Eating Kimchi Associated With Lower Rates of Obesity in Adults: Study

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The Korean staple was linked to lower prevalence of obesity in men, especially, but eating too much of it had the reverse effect.

Like kimchi? Chances are, if you eat it regularly, you’re less likely to be obese than those who don’t.

According to a new cross-sectional study published in BMJ Open, eating kimchi is associated with lower obesity rates. Researchers from Chung Ang University, Korea’s National Cancer Canter, and the World Institute of Kimchi found that men who ate one to three servings of kimchi daily had a lower obesity prevalence than those who ate less than one serving. Men with the highest consumption rates of Napa cabbage kimchi had 10 percent lower odds of obesity and abdominal obesity. Additionally, both men and women who ate more radish kimchi than average had an 8 percent to 11 percent reduced risk of abdominal obesity, respectively.

The researchers established these findings by looking at data from 115,726 individuals who participated in a Health Examinees study in Korea. There were nearly twice as many women as men. The participants were between 40 and 69 years old, with the average man being 52 and the average woman 51. None had underlying health conditions such as hypertension, diabetes, hyperlipidemia, cardiovascular disease, cerebrovascular disease, or cancer. The average prevalence of obesity was 28.2 percent, with obese men having generally higher body mass index (BMI) scores.

In the study, participants ate different types of kimchi, including kimchi made from cabbage, radishes, green onions, lettuce, or mustard greens. The research team categorized servings into frequency of consumption, including:

  • Never or seldom
  • Once a month
  • Two to three times a month
  • One to two times a week
  • Three to four times a week
  • Five to six times a week
  • Two times a day
  • Three times a day

One serving was defined as 50 grams.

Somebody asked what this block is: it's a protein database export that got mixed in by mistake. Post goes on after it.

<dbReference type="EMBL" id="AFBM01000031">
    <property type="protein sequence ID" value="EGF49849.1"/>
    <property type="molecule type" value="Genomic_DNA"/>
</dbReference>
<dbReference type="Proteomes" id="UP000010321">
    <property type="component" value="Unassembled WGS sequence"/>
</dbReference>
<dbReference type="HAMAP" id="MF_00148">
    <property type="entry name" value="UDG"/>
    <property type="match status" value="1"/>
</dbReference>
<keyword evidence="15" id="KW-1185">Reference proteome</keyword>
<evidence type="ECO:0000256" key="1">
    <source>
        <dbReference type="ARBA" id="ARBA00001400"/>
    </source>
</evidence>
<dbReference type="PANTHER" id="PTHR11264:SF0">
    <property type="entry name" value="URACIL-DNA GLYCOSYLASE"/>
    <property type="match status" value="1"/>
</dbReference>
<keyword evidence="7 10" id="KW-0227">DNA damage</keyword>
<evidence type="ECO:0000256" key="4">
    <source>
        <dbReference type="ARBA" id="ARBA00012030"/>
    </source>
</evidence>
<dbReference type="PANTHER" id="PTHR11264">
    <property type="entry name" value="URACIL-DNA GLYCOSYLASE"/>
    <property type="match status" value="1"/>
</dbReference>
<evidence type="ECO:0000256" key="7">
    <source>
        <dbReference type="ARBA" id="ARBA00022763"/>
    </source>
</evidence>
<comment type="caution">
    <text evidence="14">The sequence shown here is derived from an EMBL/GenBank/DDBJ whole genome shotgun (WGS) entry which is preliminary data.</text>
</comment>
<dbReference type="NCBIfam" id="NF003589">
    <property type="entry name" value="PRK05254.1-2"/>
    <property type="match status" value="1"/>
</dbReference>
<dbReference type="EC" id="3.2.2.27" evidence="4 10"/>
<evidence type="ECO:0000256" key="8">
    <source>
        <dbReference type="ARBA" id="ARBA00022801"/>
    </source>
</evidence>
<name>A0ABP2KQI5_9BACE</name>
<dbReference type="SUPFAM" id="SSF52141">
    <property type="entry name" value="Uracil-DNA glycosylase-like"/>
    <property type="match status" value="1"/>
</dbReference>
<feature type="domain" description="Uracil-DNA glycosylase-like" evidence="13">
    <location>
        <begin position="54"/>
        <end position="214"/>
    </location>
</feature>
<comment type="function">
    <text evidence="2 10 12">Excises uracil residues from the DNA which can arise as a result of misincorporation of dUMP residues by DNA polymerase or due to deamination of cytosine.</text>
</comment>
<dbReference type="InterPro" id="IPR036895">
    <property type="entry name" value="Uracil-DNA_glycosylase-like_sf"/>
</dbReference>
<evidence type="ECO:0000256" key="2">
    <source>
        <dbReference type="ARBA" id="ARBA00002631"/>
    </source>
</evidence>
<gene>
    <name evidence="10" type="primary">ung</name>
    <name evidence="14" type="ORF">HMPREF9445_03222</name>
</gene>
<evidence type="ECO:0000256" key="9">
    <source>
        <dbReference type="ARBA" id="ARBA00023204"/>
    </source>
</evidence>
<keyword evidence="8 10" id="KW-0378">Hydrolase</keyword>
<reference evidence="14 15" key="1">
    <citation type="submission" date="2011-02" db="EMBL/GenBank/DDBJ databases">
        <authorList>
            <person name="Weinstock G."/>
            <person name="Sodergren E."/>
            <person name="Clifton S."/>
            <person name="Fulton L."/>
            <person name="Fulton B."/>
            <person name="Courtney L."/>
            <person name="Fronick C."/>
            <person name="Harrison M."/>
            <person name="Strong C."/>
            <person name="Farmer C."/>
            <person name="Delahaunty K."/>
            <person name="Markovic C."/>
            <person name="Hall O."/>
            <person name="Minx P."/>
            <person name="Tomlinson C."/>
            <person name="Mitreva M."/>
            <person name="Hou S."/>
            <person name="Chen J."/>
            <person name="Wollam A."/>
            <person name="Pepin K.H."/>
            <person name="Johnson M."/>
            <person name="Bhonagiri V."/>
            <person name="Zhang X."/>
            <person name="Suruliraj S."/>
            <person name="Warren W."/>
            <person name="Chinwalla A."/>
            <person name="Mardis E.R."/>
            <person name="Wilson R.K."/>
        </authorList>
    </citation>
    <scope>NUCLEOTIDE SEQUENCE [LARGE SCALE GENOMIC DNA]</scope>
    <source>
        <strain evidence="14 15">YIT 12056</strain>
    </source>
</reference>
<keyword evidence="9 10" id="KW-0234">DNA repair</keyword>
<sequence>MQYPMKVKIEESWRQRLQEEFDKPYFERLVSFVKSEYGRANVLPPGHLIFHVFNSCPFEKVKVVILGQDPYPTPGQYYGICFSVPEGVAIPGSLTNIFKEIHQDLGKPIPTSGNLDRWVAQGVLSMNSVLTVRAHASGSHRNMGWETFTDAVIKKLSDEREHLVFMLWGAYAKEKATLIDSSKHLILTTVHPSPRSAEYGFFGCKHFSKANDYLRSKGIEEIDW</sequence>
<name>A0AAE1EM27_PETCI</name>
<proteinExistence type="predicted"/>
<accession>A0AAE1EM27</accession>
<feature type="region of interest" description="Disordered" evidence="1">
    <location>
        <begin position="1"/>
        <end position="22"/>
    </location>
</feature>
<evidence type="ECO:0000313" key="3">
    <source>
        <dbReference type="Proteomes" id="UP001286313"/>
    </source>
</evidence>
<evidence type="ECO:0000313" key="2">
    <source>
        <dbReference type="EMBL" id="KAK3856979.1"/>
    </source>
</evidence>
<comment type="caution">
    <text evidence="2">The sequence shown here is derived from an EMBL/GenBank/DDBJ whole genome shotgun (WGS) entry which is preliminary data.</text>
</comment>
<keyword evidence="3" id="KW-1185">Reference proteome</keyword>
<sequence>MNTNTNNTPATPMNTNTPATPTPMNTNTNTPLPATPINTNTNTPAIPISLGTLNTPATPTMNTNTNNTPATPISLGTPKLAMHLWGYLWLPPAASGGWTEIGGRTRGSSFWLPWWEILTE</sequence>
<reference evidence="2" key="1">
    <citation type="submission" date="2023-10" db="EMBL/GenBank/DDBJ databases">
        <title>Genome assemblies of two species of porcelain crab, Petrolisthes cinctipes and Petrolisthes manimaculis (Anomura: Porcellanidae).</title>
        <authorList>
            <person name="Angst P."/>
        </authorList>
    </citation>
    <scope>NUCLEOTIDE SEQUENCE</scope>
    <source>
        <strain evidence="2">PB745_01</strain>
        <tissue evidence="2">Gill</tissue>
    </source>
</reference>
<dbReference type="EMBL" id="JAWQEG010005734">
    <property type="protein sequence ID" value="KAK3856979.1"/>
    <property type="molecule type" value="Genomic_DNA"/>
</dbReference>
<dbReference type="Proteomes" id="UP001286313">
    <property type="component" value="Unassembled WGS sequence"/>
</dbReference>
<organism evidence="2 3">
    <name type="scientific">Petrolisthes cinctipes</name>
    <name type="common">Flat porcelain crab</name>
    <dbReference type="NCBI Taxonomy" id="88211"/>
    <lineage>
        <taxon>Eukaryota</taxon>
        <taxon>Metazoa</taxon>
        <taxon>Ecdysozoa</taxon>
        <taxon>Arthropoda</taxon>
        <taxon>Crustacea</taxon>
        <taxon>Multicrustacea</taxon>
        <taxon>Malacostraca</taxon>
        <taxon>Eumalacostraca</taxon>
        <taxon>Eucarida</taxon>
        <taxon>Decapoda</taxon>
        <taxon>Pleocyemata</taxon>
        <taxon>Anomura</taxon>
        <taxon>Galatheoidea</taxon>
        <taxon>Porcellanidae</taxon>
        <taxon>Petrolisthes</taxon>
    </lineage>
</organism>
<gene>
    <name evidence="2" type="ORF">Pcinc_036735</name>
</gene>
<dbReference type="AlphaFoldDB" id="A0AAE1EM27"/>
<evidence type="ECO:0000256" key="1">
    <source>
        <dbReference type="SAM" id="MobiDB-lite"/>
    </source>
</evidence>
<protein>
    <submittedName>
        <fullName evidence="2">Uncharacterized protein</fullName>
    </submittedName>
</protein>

Lactic Acid May Aid in Fat Loss

Kimchi is typically low in calories and high in fiber, lactic acid bacteria, vitamins, and polyphenols. But, as the research team wrote, kimchi also contributes to dietary sodium intake. In fact, according to the Korea National Health and Nutrition Examination Survey, kimchi consumption comprises 15 percent of the average Korean adult’s sodium intake. Sodium intake is often associated with a high prevalence of obesity and hypertension.

The research team believes that the lactic acid bacteria in kimchi, produced during the fermentation period, is likely responsible for keeping weight off the people who consume the dish. In a study in mice, it was reported that lactic acid bacteria reduced fatty tissue accumulation in mice. Another 12-week study showed that the lactic acid in fermented kimchi was associated with decreased body fat mass and waist circumference in adult humans.

Kimchi is a traditional Korean dish made from salted and fermented vegetables. Baechu kimchi is the most iconic type, made with Napa cabbage, salt, garlic, ginger, scallions, fish sauce, and Korean chili flake. Kimchi is often described as sour, spicy, and savory, though its flavor profile can vary depending on the types of vegetables and ingredients used, as well as the aging or fermenting period. The longer it sits and ferments (like a sauerkraut), the tangier it will taste. The salt, fermentation, and marination give kimchi its distinctive flavor.

Cabbage is not the only vegetable that can be made into kimchi, though it is the most common. Other kimchi types include kkakdugi, made with radish; oi sobagi, made with cucumber; and kkaennip, made with perilla leaf.

The research team did observe that overeating kimchi could have the reverse effect. Participants who ate over five servings of kimchi per day were more likely to be at risk for obesity. The likely culprit is the food’s high sodium content.

Important Notice: This article was originally published at by Amie Dahnke where all credits are due.


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